The Social and Moral Values of the Aztecs Essays

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Document 13.1 Questions 1 & 3.
1.) What do the Montezuma’s laws tell us about the social and moral values of the Aztecs?
Montezuma helped improved living conditions by setting up fresh water to Tenochtitlan, he was able to establish penal and social laws, and civic standards became high along with social advancement. Montezuma also developed a secure sophisticated cultural history and its accomplishments. While the Aztecs where under the watchful control of Montezuma’s the empire expanded pass the valleys of Mexico and much of central Mexico. The people viewed Montezuma’s as one of the first represents and independence of power. He was known to be a good leader and a wise warrior and that's what helped Mexica state to develop more
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He was amazed with how much people ran the markets and how widely affected the Aztec economy. In his words described the markets as "Inviting, pleasurable, appealing, and pleasing to these people that great crowds attended, and still attend, them, especially during the big fairs, as is well known to all.... The markets in this land were all enclosed by walls and stood either in front of the temples of the gods or to one side. Market day in each town was considered a main food-based celebration in that town or city.”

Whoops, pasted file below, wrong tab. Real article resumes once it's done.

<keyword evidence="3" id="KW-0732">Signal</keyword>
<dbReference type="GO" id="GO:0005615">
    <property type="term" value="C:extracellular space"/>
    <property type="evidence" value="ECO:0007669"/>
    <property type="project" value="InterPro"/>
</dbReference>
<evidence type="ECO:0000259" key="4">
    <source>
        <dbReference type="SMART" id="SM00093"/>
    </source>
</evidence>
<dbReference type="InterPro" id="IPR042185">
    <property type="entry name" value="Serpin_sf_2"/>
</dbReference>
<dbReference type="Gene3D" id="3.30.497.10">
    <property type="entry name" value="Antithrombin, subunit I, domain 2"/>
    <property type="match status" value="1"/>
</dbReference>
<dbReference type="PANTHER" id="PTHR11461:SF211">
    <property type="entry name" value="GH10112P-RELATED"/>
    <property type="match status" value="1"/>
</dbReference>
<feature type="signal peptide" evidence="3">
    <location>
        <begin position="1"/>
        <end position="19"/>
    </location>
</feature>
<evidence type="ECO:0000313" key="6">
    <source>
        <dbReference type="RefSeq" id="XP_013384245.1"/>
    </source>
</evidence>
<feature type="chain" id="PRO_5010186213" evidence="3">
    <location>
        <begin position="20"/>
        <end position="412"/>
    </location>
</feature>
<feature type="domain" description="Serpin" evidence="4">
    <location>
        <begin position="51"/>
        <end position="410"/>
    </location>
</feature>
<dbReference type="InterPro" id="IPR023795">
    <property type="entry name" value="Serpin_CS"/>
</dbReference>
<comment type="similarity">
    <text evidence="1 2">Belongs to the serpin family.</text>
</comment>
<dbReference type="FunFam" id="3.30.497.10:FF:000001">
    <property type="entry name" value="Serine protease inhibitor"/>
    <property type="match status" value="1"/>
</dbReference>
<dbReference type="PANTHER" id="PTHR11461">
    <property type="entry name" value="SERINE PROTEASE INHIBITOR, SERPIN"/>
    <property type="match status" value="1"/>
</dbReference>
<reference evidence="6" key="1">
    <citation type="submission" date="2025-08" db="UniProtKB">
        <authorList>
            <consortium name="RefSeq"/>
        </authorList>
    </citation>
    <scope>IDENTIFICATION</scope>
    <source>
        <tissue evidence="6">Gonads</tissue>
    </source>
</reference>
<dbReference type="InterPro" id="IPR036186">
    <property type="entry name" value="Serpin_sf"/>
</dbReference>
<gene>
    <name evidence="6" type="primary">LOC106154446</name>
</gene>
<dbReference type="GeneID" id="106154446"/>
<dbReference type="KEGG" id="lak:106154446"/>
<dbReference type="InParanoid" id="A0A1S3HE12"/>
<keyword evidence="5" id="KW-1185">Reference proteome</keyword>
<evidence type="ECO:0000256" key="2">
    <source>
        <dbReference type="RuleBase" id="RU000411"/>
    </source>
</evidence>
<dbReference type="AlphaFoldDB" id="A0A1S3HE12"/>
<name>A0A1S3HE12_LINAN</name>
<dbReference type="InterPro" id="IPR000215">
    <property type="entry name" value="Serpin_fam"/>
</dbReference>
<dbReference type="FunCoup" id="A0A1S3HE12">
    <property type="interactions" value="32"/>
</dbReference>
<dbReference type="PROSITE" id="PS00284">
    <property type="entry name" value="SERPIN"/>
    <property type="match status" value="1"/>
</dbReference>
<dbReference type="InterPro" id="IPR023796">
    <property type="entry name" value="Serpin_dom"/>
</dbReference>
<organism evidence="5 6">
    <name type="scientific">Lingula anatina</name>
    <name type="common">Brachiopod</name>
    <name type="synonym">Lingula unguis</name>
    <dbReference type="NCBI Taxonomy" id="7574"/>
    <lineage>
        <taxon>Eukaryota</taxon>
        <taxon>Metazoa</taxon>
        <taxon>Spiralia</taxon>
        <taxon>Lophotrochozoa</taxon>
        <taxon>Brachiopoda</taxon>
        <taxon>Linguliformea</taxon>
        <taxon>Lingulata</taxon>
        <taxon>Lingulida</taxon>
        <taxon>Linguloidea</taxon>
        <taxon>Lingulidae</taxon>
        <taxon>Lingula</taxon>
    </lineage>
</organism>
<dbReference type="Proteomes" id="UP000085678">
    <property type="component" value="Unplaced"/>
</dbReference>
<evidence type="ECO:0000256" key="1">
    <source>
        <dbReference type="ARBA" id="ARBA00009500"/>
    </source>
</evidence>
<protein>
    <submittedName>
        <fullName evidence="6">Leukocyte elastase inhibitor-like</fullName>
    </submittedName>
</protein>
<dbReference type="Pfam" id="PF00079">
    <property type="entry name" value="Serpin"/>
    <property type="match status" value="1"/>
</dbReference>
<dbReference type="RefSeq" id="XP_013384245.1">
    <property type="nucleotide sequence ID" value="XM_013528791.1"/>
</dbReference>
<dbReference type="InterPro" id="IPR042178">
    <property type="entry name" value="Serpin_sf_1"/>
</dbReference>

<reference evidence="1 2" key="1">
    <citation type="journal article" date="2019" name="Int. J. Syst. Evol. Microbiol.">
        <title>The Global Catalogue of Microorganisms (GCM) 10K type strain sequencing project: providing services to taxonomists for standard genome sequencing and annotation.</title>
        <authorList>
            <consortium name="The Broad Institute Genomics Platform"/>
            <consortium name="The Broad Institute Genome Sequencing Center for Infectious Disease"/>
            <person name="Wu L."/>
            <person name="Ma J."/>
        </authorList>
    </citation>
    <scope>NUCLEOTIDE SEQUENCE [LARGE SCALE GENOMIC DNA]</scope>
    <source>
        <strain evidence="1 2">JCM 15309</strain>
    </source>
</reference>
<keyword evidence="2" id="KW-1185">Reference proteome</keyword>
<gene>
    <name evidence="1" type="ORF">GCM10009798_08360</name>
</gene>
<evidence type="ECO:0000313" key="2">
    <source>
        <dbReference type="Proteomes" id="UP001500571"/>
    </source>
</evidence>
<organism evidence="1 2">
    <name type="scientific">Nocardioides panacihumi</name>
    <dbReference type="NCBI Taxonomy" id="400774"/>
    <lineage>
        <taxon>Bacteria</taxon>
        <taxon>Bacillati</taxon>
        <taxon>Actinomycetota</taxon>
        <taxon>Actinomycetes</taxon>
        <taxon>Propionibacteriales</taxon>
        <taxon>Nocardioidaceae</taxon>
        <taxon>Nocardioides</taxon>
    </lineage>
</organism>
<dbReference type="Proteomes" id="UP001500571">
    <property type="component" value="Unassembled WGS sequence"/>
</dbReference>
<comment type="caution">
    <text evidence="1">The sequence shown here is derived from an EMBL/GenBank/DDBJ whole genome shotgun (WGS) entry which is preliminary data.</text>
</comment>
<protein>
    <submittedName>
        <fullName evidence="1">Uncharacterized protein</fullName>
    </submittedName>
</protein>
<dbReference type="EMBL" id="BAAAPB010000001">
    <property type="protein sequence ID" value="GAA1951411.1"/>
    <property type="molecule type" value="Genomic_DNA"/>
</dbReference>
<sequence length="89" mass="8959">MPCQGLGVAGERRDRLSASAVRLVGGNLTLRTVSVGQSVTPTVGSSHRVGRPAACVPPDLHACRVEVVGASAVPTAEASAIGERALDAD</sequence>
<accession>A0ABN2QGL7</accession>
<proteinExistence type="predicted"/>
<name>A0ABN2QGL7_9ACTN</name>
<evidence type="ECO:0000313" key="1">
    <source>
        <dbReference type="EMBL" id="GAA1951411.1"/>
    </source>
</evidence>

The Aztec was very well developed and I would thinking coming from back then another world to this without any clue what it would hold, whether or not if people are even develop in art music, markets i would be very impressed.
Document 13.2 Question 3.
1. The emperor was a complete and total ruler and was thought of as wonderful/God-related.
2. In explanation (of why something works or happens the way it does), the state owned all land and useful things/valuable supplies.
3. Subject peoples were needed/demanded to admit/recognize/respond to major Inca gods, although once they did so; they were mostly free to carry on their own religious traditions.
4. The Inca Empire played a big part in the production and distribution of goods.
Document 13.3, Question 2 & 4
2.) Busbecq love the Ottoman framework on that "no single man owed his poise to anything besides his individual benefits and dauntlessness; nobody is recognized from the rest

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